Design And Instrumentation Of A Large Reverberation Chamber
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Design And Instrumentation Of A Large Reverberation Chamber

  • 2003

  • Source: NOISE-CON 2003: Proceedings of the 2003 National Conference on Noise Control Engineering, Cleveland, Ohio, June 23-25, 2003. Holger DK, Maling Jr. GC, eds., Ames, IA: Institute of Noise Control Engineering of the USA, 2003 Jun; :1-8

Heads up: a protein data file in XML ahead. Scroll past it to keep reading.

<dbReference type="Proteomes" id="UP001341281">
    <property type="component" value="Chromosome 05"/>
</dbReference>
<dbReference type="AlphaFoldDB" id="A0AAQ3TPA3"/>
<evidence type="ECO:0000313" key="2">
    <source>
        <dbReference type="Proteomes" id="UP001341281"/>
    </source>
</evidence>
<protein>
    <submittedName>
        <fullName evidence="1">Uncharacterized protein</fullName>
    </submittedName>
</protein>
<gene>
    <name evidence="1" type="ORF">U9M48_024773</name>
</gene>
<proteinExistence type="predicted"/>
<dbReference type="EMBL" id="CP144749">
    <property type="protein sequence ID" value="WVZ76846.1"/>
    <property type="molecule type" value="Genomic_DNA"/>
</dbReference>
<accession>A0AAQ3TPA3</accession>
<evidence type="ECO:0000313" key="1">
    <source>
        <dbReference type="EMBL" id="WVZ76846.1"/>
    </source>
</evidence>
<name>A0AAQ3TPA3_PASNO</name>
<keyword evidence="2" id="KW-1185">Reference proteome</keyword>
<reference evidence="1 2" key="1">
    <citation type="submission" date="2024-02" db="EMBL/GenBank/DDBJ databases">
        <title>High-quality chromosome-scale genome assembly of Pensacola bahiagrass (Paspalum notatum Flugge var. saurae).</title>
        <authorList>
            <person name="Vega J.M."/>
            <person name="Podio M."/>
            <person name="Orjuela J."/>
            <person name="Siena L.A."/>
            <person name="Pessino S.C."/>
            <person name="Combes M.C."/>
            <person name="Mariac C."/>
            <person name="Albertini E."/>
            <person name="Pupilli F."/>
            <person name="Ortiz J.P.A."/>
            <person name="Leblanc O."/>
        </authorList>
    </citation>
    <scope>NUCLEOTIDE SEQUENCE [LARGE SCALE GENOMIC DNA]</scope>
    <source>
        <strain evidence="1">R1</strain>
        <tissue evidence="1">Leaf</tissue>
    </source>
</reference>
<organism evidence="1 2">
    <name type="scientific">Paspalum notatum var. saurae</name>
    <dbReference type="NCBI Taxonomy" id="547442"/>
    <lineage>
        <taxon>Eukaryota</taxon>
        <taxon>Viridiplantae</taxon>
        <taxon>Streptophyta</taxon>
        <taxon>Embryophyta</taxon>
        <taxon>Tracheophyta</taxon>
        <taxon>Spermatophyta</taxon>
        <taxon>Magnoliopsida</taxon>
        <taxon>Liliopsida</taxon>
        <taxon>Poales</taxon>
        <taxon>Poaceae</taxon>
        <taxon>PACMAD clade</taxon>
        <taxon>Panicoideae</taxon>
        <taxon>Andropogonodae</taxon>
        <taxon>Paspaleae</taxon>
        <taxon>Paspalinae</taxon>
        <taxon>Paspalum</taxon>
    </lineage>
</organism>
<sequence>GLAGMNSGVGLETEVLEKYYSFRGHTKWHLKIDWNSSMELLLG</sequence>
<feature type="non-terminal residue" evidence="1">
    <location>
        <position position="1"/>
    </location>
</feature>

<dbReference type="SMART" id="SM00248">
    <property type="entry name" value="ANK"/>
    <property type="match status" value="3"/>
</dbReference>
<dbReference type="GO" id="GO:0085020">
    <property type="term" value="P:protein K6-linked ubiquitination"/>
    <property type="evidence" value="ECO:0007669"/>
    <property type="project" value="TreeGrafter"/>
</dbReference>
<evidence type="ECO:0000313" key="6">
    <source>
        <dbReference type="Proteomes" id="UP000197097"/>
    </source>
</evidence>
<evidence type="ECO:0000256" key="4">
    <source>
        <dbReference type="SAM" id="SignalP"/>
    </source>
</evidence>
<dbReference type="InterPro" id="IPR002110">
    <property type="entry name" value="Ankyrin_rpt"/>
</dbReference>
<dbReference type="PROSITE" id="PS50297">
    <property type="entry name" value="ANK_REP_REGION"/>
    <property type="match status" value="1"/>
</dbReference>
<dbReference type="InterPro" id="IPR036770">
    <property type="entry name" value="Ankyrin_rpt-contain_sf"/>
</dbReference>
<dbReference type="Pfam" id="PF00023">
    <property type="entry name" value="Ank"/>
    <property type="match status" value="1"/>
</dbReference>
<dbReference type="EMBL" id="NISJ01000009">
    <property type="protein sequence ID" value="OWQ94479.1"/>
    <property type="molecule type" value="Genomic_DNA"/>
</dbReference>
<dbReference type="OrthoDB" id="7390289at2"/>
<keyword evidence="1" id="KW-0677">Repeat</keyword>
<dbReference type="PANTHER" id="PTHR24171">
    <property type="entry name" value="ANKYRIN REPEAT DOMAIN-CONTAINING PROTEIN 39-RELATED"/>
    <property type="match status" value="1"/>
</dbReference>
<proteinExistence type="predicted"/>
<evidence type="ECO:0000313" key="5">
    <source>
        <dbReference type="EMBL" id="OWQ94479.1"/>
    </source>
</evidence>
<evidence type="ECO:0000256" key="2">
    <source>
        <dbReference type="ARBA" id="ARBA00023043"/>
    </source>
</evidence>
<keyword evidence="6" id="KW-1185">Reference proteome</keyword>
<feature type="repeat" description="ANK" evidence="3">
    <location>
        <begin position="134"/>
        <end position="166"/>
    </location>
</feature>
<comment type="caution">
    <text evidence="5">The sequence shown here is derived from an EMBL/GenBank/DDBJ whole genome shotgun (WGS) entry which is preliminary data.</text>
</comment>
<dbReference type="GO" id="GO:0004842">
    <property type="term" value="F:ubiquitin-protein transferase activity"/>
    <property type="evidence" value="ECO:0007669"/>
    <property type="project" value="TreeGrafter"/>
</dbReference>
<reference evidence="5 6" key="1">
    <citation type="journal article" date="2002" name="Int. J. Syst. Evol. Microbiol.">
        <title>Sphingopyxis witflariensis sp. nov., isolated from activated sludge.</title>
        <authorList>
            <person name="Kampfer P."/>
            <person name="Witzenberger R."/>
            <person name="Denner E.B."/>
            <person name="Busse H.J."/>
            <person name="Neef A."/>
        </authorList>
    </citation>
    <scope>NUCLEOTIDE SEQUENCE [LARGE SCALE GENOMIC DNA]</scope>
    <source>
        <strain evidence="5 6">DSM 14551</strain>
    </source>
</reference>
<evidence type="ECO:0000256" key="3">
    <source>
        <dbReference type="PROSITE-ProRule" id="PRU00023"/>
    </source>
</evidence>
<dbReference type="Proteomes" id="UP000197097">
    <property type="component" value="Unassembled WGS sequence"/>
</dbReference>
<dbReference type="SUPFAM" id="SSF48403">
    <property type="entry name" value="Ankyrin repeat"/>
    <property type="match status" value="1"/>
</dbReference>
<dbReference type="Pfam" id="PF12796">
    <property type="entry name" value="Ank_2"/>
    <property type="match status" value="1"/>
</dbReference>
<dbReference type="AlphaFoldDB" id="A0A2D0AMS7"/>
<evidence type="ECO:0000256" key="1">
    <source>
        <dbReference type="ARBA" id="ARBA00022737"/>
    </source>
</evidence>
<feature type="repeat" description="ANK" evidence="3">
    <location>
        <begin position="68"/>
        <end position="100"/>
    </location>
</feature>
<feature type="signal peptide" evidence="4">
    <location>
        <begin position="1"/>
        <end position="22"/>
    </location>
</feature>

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    1. INTRODUCTION In the early 1980s, the U.S. Department of the Interior s Bureau of Mines Pittsburgh Research Center required that a large reverberation acoustic facility be constructed. This facility was designed to determine the sound power level emissions of mining equipment, especially continuous miners and jumbo drills. A contract for a conceptual design of a reverberation chamber was awarded to Wyle Laboratories of Huntsville, AL, which had extensive experience in the design, construction, and accreditation of acoustical reverberation chambers. The following standards were referenced as guidelines for the design of the chamber: ANSI S1.31-1980, Precision Methods for the Determination of Sound Power Levels of Broadband Noise Sources in Reverberation Rooms and ANSI S1.32-1980: Precision Methods for the Determination of Sound Power Levels of Discrete-Frequency and Narrowband Noise Sources in Reverberation Rooms. Specific requested criteria included that the room be large enough to accommodate typically large mining equipment and that there be adequate acoustical modal density in the frequency range of interest. It was also required that the room dimensions would support broadband acoustical measurements down to the 100 Hz third octave band. With the closing of the Bureau of Mines in 1996, this reverberation chamber lay dormant for a number of years. However, this facility is now part of the National Institute for Occupational Safety and Health s (NIOSH s) Pittsburgh Research Laboratory (PRL). One of NIOSH s missions is to decrease noise induced hearing loss among the nation s mineworkers. To this end, PRL researchers are refurbishing and instrumenting this reverberation chamber to facilitate assessment of the various engineering controls being developed to decrease the sound power level emissions of mining equipment. Early on, this work has sought to bring the chamber up to the level of ISO 3743-21 standard for engineering grade measurements for broad-band noise, with a longer range goal of improving the lab to meet the requirements of ISO 37412standard for broadband precision grade measurements. 2. DESIGN OF THE REVERBERATION CHAMBER The nominal room dimensions are 18.3 meters long by 10.3 meters wide with a height of 6.7 meters. The chamber volume is 1,286 cubic meters. These dimensions are important, as few reverberation facilities are large enough to test typically huge mining equipment. The floor is poured concrete with a sealer to make it acoustically reflective. The walls are built of hollow concrete block, 16 inches long x 8 inches high by 12inches thick. Each block has two hollow cores. The hollow block cores were completely filled with concrete with horizontal and vertical steel reinforcing bars 16 inches on center. This was done to supply a
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